As in “Bird,” the female protagonist in Rungano Nyoni’s “On Becoming a Guinea Fowl” has a near-mystical connection with the natural world that suggests that women — like all the creatures in these movies — necessarily exist in a realm apart from men and their violence. “Bird” features a veritable menagerie that includes birds but also horses, dogs, a toad and what I swear was a smiling fox. In “Guinea Fowl,” the title animal refers to a grim childhood incident that Shula (a terrific Susan Chardy) revisits during a trip to her family’s home in Zambia. That incident slowly emerges from the shadows during an elaborate funeral for an uncle, a framing that Nyoni uses to explore the devastations of patriarchy as she subtly and artfully joins the personal with the political.

There is something wonderful about being in crowds of excited movie lovers — the applause for both “Bird” and “Fowl” was rightly enthusiastic — who are all grooving on the same wavelength during the festival’s 12 days, sharing tips and chatting about what they’ve loved or loathed. In his interview, Seinfeld said, “Film doesn’t occupy the pinnacle in the social, cultural hierarchy that it did for most of our lives.” I assume he never made it to Cannes.

This isn’t to dismiss the profound changes that have affected the industry, not at all. It’s tough out there, and nobody knows anything (still!) about what will work or why. The only certainty is that it’s hard to produce, distribute and exhibit movies, perhaps especially now given that people can just pull out their phones and watch something as reliably delightful as baby elephants being bottle fed. Yet the truth is, film hasn’t occupied the pinnacle Seinfeld mentioned in a long time. It’s often estimated that in the mid-1940s, some 90 million Americans went to the movies each week; by 1970, that number had dropped to 20 million.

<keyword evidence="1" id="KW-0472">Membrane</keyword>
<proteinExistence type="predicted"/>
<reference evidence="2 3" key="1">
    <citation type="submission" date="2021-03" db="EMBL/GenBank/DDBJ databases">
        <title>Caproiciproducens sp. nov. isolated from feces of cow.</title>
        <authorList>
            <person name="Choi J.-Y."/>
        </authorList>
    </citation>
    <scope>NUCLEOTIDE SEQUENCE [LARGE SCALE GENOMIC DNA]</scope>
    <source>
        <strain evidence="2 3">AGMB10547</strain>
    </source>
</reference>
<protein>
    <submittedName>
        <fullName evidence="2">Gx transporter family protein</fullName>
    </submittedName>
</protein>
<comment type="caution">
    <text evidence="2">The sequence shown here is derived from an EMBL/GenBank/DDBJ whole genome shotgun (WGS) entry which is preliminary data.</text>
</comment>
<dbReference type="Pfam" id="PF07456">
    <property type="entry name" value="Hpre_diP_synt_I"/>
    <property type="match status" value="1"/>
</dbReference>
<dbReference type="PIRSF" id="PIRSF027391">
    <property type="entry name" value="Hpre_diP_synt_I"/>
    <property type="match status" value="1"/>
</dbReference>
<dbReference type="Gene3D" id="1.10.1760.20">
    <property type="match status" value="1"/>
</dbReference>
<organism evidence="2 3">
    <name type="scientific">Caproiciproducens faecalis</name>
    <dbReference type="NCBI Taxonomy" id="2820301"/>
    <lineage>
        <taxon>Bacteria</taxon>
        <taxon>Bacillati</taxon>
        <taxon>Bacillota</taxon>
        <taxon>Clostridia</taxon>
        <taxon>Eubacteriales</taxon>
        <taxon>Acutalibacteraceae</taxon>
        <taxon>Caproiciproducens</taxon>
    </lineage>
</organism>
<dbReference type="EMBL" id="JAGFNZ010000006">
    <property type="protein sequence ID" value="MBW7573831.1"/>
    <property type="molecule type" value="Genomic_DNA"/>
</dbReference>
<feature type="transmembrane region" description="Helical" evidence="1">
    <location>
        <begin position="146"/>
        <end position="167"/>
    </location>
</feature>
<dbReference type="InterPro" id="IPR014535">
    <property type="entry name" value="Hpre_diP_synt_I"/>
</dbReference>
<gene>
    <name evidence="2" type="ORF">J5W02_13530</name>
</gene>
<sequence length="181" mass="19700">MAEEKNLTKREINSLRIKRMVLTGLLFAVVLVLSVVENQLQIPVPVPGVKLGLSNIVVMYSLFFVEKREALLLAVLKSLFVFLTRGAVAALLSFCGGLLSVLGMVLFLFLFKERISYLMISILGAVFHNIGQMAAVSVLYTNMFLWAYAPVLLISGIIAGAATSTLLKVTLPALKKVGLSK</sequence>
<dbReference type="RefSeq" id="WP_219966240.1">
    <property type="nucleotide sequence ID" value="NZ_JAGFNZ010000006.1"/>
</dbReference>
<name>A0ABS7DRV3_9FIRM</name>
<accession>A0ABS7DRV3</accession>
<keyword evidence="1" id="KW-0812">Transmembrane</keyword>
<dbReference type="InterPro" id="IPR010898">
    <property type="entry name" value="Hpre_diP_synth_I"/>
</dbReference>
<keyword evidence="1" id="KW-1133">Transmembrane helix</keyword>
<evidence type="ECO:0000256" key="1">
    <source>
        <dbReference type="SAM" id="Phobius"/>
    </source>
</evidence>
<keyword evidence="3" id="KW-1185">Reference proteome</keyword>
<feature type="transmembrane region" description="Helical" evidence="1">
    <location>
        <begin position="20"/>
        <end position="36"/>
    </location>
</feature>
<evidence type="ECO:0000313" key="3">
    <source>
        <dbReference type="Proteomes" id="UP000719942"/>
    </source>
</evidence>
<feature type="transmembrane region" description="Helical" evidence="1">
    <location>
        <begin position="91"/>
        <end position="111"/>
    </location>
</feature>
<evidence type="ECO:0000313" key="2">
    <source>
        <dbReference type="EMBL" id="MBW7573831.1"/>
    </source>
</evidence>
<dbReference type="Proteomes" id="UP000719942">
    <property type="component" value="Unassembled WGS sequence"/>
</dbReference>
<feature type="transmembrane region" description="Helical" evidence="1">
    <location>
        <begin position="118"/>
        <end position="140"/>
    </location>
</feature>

The 1970s are justly remembered as an extraordinary decade in American cinema, a time of towering artistic success and business adventurousness. Three of the most celebrated filmmakers of that era are on the Cannes docket this year. Coppola is in the main competition with his audacious “Megalopolis,” his first movie in a dozen years. His old friend and collaborator George Lucas is receiving an honorary Palme d’Or on May 25. And their friend Steven Spielberg is here, too, in a fashion: A restored print of his 1974 crime thriller, “The Sugarland Express,” is screening in a section called Cannes Classics.

That all three filmmakers are represented at Cannes may be a coincidence, but this virtual reunion gave me pause. Together with directors like their East Coast friend Martin Scorsese, and their compatriot Paul Schrader — whose latest, “Oh, Canada,” is in the main competition — Coppola, Lucas and Spielberg were main figures in what became known as New Hollywood. It’s more complicated than I can do justice to here, but basically during this artistically fecund period, a group of largely young, male filmmakers thrived in the effective ruins of the old studio system. By 1980 or so, the story often goes, the good times were over; VHS would soon permanently change how people watched movies, just like streaming has.

The changes in viewership mean that the American studios take few risks these days, preferring to bank on the safe and the familiar, which is why they mostly release either blockbusters or cheap genre fare. In Hollywood, as Ben Fritz put it in “The Big Picture: The Fight for the Future of Movies,” his 2018 book, “Anything that’s not a big budget franchise film or a low-cost, ultralow risk comedy or horror movie is an endangered species.” That’s still true, but while directors like Gerwig, Arnold and Nyoni are working in a very different industry than Coppola and his cohort did back in the day, as Cannes reminds me each year, there are always filmmakers ready to conquer the movie world.